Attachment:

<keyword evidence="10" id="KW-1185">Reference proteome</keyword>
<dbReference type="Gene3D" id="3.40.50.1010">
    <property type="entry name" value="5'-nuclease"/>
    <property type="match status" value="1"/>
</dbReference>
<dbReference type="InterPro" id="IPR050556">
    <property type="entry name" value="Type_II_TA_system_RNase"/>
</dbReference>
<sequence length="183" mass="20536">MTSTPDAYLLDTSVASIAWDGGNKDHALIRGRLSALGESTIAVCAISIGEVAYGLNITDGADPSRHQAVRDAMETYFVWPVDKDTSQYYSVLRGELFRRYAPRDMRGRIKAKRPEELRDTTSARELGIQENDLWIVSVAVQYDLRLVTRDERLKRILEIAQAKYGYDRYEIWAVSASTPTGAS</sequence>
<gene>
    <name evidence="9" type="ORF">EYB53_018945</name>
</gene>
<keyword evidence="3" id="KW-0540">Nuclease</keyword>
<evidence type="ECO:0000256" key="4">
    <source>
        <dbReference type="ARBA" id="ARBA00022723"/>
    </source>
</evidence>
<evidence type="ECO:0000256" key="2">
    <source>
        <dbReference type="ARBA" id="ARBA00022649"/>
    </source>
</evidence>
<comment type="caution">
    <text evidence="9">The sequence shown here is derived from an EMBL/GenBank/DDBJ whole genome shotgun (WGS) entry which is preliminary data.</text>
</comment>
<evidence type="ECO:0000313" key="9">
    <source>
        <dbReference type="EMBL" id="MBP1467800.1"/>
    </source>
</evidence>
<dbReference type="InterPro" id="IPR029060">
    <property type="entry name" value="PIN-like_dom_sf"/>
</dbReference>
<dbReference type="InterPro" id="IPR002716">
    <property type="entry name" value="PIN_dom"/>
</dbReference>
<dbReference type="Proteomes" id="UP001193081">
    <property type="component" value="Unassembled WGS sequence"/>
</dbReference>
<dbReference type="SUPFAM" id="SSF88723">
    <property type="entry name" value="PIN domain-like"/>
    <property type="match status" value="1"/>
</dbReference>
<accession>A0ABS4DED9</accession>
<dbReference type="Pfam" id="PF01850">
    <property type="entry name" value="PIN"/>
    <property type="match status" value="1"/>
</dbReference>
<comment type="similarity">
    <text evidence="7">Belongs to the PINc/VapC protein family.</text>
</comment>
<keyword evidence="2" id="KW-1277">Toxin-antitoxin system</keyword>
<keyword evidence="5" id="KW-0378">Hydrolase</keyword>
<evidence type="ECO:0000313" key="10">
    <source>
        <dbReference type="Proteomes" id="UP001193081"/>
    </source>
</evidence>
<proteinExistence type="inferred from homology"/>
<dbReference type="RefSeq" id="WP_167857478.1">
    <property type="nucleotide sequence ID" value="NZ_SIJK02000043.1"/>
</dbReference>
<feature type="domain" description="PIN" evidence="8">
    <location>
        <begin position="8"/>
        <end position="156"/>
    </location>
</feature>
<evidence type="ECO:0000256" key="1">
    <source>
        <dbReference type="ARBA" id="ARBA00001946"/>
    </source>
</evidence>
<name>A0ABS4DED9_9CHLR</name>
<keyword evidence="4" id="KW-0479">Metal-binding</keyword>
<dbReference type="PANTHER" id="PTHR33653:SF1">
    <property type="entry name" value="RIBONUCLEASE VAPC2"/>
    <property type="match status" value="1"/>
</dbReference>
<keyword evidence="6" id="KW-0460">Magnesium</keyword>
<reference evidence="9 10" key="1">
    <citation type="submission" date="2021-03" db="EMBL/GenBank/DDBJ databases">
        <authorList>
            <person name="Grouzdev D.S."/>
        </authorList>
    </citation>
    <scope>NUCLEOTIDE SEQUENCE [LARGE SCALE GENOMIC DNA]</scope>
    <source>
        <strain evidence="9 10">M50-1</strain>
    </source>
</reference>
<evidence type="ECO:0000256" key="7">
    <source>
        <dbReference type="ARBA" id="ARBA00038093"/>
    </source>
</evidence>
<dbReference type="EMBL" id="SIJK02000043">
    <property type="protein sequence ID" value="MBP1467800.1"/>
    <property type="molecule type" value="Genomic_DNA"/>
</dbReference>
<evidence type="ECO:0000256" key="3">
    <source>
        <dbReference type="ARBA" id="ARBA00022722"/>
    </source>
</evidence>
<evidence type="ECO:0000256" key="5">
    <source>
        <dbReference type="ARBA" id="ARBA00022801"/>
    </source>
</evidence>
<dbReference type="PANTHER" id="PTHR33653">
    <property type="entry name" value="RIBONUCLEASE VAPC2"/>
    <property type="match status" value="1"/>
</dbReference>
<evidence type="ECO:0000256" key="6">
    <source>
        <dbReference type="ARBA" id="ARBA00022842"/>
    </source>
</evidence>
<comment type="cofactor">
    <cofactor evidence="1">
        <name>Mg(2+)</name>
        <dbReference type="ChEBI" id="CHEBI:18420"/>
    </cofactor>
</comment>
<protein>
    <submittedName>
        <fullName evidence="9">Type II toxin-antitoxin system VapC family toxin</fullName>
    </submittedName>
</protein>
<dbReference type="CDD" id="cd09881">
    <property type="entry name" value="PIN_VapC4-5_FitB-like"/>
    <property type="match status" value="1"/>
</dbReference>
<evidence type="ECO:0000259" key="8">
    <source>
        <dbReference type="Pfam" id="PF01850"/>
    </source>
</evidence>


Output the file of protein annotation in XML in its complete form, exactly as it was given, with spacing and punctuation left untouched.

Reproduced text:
<keyword evidence="10" id="KW-1185">Reference proteome</keyword>
<dbReference type="Gene3D" id="3.40.50.1010">
    <property type="entry name" value="5'-nuclease"/>
    <property type="match status" value="1"/>
</dbReference>
<dbReference type="InterPro" id="IPR050556">
    <property type="entry name" value="Type_II_TA_system_RNase"/>
</dbReference>
<sequence length="183" mass="20536">MTSTPDAYLLDTSVASIAWDGGNKDHALIRGRLSALGESTIAVCAISIGEVAYGLNITDGADPSRHQAVRDAMETYFVWPVDKDTSQYYSVLRGELFRRYAPRDMRGRIKAKRPEELRDTTSARELGIQENDLWIVSVAVQYDLRLVTRDERLKRILEIAQAKYGYDRYEIWAVSASTPTGAS</sequence>
<gene>
    <name evidence="9" type="ORF">EYB53_018945</name>
</gene>
<keyword evidence="3" id="KW-0540">Nuclease</keyword>
<evidence type="ECO:0000256" key="4">
    <source>
        <dbReference type="ARBA" id="ARBA00022723"/>
    </source>
</evidence>
<evidence type="ECO:0000256" key="2">
    <source>
        <dbReference type="ARBA" id="ARBA00022649"/>
    </source>
</evidence>
<comment type="caution">
    <text evidence="9">The sequence shown here is derived from an EMBL/GenBank/DDBJ whole genome shotgun (WGS) entry which is preliminary data.</text>
</comment>
<evidence type="ECO:0000313" key="9">
    <source>
        <dbReference type="EMBL" id="MBP1467800.1"/>
    </source>
</evidence>
<dbReference type="InterPro" id="IPR029060">
    <property type="entry name" value="PIN-like_dom_sf"/>
</dbReference>
<dbReference type="InterPro" id="IPR002716">
    <property type="entry name" value="PIN_dom"/>
</dbReference>
<dbReference type="Proteomes" id="UP001193081">
    <property type="component" value="Unassembled WGS sequence"/>
</dbReference>
<dbReference type="SUPFAM" id="SSF88723">
    <property type="entry name" value="PIN domain-like"/>
    <property type="match status" value="1"/>
</dbReference>
<accession>A0ABS4DED9</accession>
<dbReference type="Pfam" id="PF01850">
    <property type="entry name" value="PIN"/>
    <property type="match status" value="1"/>
</dbReference>
<comment type="similarity">
    <text evidence="7">Belongs to the PINc/VapC protein family.</text>
</comment>
<keyword evidence="2" id="KW-1277">Toxin-antitoxin system</keyword>
<keyword evidence="5" id="KW-0378">Hydrolase</keyword>
<evidence type="ECO:0000313" key="10">
    <source>
        <dbReference type="Proteomes" id="UP001193081"/>
    </source>
</evidence>
<proteinExistence type="inferred from homology"/>
<dbReference type="RefSeq" id="WP_167857478.1">
    <property type="nucleotide sequence ID" value="NZ_SIJK02000043.1"/>
</dbReference>
<feature type="domain" description="PIN" evidence="8">
    <location>
        <begin position="8"/>
        <end position="156"/>
    </location>
</feature>
<evidence type="ECO:0000256" key="1">
    <source>
        <dbReference type="ARBA" id="ARBA00001946"/>
    </source>
</evidence>
<name>A0ABS4DED9_9CHLR</name>
<keyword evidence="4" id="KW-0479">Metal-binding</keyword>
<dbReference type="PANTHER" id="PTHR33653:SF1">
    <property type="entry name" value="RIBONUCLEASE VAPC2"/>
    <property type="match status" value="1"/>
</dbReference>
<keyword evidence="6" id="KW-0460">Magnesium</keyword>
<reference evidence="9 10" key="1">
    <citation type="submission" date="2021-03" db="EMBL/GenBank/DDBJ databases">
        <authorList>
            <person name="Grouzdev D.S."/>
        </authorList>
    </citation>
    <scope>NUCLEOTIDE SEQUENCE [LARGE SCALE GENOMIC DNA]</scope>
    <source>
        <strain evidence="9 10">M50-1</strain>
    </source>
</reference>
<evidence type="ECO:0000256" key="7">
    <source>
        <dbReference type="ARBA" id="ARBA00038093"/>
    </source>
</evidence>
<dbReference type="EMBL" id="SIJK02000043">
    <property type="protein sequence ID" value="MBP1467800.1"/>
    <property type="molecule type" value="Genomic_DNA"/>
</dbReference>
<evidence type="ECO:0000256" key="3">
    <source>
        <dbReference type="ARBA" id="ARBA00022722"/>
    </source>
</evidence>
<evidence type="ECO:0000256" key="5">
    <source>
        <dbReference type="ARBA" id="ARBA00022801"/>
    </source>
</evidence>
<dbReference type="PANTHER" id="PTHR33653">
    <property type="entry name" value="RIBONUCLEASE VAPC2"/>
    <property type="match status" value="1"/>
</dbReference>
<evidence type="ECO:0000256" key="6">
    <source>
        <dbReference type="ARBA" id="ARBA00022842"/>
    </source>
</evidence>
<comment type="cofactor">
    <cofactor evidence="1">
        <name>Mg(2+)</name>
        <dbReference type="ChEBI" id="CHEBI:18420"/>
    </cofactor>
</comment>
<protein>
    <submittedName>
        <fullName evidence="9">Type II toxin-antitoxin system VapC family toxin</fullName>
    </submittedName>
</protein>
<dbReference type="CDD" id="cd09881">
    <property type="entry name" value="PIN_VapC4-5_FitB-like"/>
    <property type="match status" value="1"/>
</dbReference>
<evidence type="ECO:0000259" key="8">
    <source>
        <dbReference type="Pfam" id="PF01850"/>
    </source>
</evidence>